Exercise reduces symptoms and the amount of medication needed; it corrects nutritional imbalance, reduces the side effects of many drugs and of an altered diet. Many clinical signs and symptoms are responsive to exercise: atrophy of muscle and bone, postural hypotension, joint stiffness, reflexes, cardiovascular deconditioning, anorexia, gastrointestinal motility, insomnia, and depression. Exercise stimulates the muscles, which not only improves movement of the body in space but also increases biochemical reactions devoted to produce energy. The predominant energy pathways required for physical activities are the ATP-CP system, the lactic acid system, and the oxygen or aerobic system. These pathways often operate simultaneously (Fig. 4); however, there are marked differences in their relative contributions during exercise to the total energy requirement, which is related directly to the length of time and intensity that a specific activity is performed.

Anaerobic Conditioning. During intense, maximal bursts of energy lasting no more than 6 s, energy is provided anaerobically, almost exclusively by stored high-energy molecules of phosphates, ATP, and CP. Overload of the ATP-CP pool can be achieved by engaging specific muscles in maximum bursts of effort for 5 or 10 s. In physical activities chosen to enhance the ATP-CP energy capacity of specific muscles, a person must perform numerous bouts of intense, short-duration exercise. The energy for a performance lasting between 10 and 90 s is still supplied predominantly by anaerobic reactions, but lactic acid becomes a more important source of energy. To improve the lactic acid energy system, training must be of sufficient intensity and duration to stimulate lactic acid production as well as to overload the ATP-CP energy system. An effective way to increase the latter to near-maximum levels and overload the lactic acid system is repeated bouts of up to 1 min r

Predominant energy pathways Immediate/short-term non aerobic systems Aerobic systems

Strength/power

(power lift, high jump, shot put, golf swing, tennis serve)

ATP-CP

Sustained power

(sprints, fast breaks, football line play)

Anaerobic power/ en durance ATP-CP+LACTIC ACID (200-400 m dash.

Aerobic endurance

(beyond 1/2 mile run, aerobic system becomes progressively more important)

Fig. 4. The three energy systems (ATP-CP system, lactic acid system, aerobic system) involved in physical activities. In exercises requiring an intense, short burst of energy, the energy is provided anaerobically, almost exclusively by stored reserves of ATP and CP. In performances lasting between 10 and 90 s, energy from lactic acid production becomes an important source. After 2-4 min of continuous activity, the energy is released almost exclusively from aerobic reactions (reproduced from [197])

of extreme running, swimming, or cycling stopped 30-40 s before exhaustion. The exercise bout should be repeated several times after 1-2 min of recovery. The recovery time from such forms of exercise can be considerable when large amounts of lactic acid are produced (Fig. 2).

Aerobic Conditioning. After 2-4 min of continuous exercise, any physical activity becomes progressively more dependent on aerobic energy for the resynthesis of phosphates. Under aerobic conditions, pyruvic acid from carbohydrate metabolism and molecules from fat and protein are transformed into various intermediate substances, with the final formation of CO2, H2O, and large amounts of energy. If the O2 supply and O2 utilisation are adequate, lactic acid will not accumulate and fatigue will be absent. It is possible to reach a condition of endurance or aerobic fitness in which the body's ability to generate ATP aerobically exceeds the energy produced from anaerobic reactions. To have a practical measure of a person's cardiovascular capacity, we use the step-up shown in Fig. 5. This system measures the heart rate in response to aerobic exercise: a low heart rate during exercise and a small increment with more intense exercise reflect a high level of cardiovascular fitness. A simple method to recover heart rates for evaluation of relative fitness for aerobic exercise is the Tecumseh step test [193].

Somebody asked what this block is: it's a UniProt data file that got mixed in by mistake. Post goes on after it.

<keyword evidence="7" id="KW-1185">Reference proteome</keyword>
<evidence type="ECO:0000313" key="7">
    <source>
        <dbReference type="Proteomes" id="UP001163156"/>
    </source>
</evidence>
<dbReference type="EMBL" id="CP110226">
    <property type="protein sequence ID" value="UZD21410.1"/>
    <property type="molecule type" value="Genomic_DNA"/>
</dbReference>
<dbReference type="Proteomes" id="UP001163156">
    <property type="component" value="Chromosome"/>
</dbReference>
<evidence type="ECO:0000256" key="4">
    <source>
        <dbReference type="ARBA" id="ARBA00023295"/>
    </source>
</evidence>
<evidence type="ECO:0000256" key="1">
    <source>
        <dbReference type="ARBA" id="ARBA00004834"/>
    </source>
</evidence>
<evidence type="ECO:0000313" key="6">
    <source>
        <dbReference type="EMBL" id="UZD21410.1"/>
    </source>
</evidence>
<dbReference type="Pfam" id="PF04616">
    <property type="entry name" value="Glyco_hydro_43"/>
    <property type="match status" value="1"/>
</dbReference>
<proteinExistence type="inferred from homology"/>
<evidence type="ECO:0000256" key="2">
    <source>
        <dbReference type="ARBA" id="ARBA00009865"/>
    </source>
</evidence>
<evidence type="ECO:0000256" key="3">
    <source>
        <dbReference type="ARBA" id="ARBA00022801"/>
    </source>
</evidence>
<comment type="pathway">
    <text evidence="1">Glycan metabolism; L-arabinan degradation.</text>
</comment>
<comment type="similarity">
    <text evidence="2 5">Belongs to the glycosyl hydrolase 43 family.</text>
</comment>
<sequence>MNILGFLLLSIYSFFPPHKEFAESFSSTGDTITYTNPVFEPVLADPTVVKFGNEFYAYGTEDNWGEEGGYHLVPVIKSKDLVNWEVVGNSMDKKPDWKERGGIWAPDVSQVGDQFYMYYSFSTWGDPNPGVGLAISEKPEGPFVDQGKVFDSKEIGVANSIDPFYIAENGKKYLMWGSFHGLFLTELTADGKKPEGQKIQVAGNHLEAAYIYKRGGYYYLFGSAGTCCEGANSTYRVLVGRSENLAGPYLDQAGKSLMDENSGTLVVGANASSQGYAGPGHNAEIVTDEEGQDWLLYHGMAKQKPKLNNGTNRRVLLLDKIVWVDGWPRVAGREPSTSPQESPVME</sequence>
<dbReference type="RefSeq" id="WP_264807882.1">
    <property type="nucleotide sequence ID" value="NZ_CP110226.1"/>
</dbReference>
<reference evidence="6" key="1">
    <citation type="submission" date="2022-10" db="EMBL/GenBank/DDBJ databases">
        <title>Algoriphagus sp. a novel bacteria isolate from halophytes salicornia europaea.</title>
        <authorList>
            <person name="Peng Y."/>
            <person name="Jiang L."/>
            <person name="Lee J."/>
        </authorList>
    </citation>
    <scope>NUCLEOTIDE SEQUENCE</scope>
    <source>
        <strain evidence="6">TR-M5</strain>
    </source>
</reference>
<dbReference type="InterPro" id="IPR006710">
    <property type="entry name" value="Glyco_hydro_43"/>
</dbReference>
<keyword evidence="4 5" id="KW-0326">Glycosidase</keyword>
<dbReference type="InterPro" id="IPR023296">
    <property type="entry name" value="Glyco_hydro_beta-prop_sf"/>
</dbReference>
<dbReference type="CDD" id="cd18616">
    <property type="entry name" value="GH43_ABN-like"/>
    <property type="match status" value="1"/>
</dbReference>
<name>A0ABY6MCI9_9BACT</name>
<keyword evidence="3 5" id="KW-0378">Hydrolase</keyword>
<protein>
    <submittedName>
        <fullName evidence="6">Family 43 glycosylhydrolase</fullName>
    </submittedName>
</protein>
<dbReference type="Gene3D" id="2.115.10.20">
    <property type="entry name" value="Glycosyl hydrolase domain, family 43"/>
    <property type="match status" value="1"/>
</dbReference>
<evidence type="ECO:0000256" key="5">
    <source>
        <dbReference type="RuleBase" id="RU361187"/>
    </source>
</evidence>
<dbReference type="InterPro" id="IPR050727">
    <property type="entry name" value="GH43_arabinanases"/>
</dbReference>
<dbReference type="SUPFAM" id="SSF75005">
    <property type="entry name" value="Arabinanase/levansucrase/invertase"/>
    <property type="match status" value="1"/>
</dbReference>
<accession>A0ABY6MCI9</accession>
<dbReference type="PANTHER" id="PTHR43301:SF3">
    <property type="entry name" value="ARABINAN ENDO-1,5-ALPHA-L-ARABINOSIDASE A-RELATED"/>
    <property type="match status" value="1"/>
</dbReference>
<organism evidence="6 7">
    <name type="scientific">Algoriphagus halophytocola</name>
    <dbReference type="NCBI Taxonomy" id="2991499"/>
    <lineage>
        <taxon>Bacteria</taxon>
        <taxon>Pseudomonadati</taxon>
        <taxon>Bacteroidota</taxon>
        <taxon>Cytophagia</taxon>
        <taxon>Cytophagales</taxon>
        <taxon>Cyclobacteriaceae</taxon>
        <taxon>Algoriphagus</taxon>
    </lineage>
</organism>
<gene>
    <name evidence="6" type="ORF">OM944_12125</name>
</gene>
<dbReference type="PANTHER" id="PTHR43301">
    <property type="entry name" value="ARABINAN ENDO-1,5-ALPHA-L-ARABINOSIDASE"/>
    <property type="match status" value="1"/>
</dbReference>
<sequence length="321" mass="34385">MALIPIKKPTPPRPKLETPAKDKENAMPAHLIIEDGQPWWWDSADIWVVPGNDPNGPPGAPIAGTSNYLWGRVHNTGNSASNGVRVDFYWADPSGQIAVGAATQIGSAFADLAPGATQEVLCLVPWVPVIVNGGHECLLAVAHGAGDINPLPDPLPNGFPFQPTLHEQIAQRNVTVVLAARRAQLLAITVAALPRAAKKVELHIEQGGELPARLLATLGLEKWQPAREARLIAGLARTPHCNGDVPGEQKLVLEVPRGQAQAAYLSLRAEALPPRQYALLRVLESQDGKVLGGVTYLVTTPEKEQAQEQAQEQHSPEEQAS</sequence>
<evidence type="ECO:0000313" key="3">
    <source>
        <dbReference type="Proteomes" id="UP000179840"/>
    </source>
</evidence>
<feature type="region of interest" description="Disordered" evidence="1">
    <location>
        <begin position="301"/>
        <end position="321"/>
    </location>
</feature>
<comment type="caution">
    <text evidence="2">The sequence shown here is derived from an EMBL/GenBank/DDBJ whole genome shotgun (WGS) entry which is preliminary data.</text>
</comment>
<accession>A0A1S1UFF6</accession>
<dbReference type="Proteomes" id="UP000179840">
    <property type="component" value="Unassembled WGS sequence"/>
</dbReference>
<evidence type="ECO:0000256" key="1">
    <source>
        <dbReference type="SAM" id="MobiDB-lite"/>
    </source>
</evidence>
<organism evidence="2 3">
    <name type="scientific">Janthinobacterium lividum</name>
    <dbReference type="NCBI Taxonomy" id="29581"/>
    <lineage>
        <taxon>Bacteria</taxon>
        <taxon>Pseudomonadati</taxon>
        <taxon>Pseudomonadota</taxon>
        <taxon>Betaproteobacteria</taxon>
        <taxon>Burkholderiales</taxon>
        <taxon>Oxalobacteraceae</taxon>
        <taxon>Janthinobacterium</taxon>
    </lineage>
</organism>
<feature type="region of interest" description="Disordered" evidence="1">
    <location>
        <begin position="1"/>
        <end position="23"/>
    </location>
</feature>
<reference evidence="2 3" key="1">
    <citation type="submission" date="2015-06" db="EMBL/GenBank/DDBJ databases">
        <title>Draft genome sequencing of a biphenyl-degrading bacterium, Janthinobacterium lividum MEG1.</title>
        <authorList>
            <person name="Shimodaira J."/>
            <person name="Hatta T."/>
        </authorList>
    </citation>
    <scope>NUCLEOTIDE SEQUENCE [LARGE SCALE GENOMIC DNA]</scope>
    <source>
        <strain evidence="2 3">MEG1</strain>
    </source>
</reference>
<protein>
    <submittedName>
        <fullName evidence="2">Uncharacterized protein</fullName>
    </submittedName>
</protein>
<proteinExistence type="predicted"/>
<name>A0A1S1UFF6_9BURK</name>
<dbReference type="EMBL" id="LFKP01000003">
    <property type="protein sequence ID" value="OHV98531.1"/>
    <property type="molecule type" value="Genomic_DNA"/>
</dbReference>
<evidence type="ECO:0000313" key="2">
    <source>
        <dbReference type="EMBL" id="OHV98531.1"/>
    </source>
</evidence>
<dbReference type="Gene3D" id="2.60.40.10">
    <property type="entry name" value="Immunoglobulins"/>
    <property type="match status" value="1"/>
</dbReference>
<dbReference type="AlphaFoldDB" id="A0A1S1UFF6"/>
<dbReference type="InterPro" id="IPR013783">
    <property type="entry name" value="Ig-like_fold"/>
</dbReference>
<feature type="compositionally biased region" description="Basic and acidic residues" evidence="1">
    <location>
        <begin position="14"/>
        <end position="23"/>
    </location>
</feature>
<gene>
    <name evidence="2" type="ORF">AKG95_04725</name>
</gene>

The stepping cadence must be 22 steps/min for women and 24 for men, with a stepping height of 20 cm. After 3 min of stepping, the subject, in a standing position and exactly after 30 s after stopping, must measure his or her pulse for 30 s. The number of pulse beats, from 30 s to the 1-min post-exercise phase, is the heart rate score. By means of special equations and taking into account recovery heart rate, maximal O2 consumption can be calculated [194].

Determination of Frequency, Duration, and Intensity of Training. The intensity of training is the most critical factor influencing successful aerobic conditioning. It can be expressed in different ways: as calories consumed, as a percentage of maximal O2 consumption, as heart rate or percentage of maximum heart rate, or as multiples of

Fig. 5. Step-up exercise to evaluate cardiovascular capacity: the heart rate responses of three individuals during 3 min of regular stepping. The subjects have different degrees of condition: A is a professional football player, and at the end of 3 min his heart rate is 115 beats per min; B works out at a gym; her heart rate is 140 beats per min. C is a sedentary young person, his heart rate reaches 170 beats per min. Heart-rate recovery is complete 2 min after the end of exercise (reproduced from [197])

resting metabolic rate required to perform the work. The amount of exercise must be sufficient to produce an increase in heart rate to at least 130-140 beats/min, equivalent to about 50-55% of the maximum aerobic capacity or about 70% of the maximum exercise heart rate (Fig. 6).

Both continuous as well as intermittent overload are effective in improving aerobic capacity. As little as 3-5 min of vigorous exercise performed three times a week improves aerobic capacity and is less exhausting than steady-state exercise performed for 20 min. Our aerobic training program is conducted 3 days a week and includes 20-30 min of continuous exercise of sufficient intensity to expend about 300 kcal. For example, subjects trained on a bicycle ergometer 20-30 min a day (~ 300 kcal), three times a week for 8 weeks, with a training intensity of 85% of maximum heart rate improved maximal O2 uptake by 7.8% [170,195].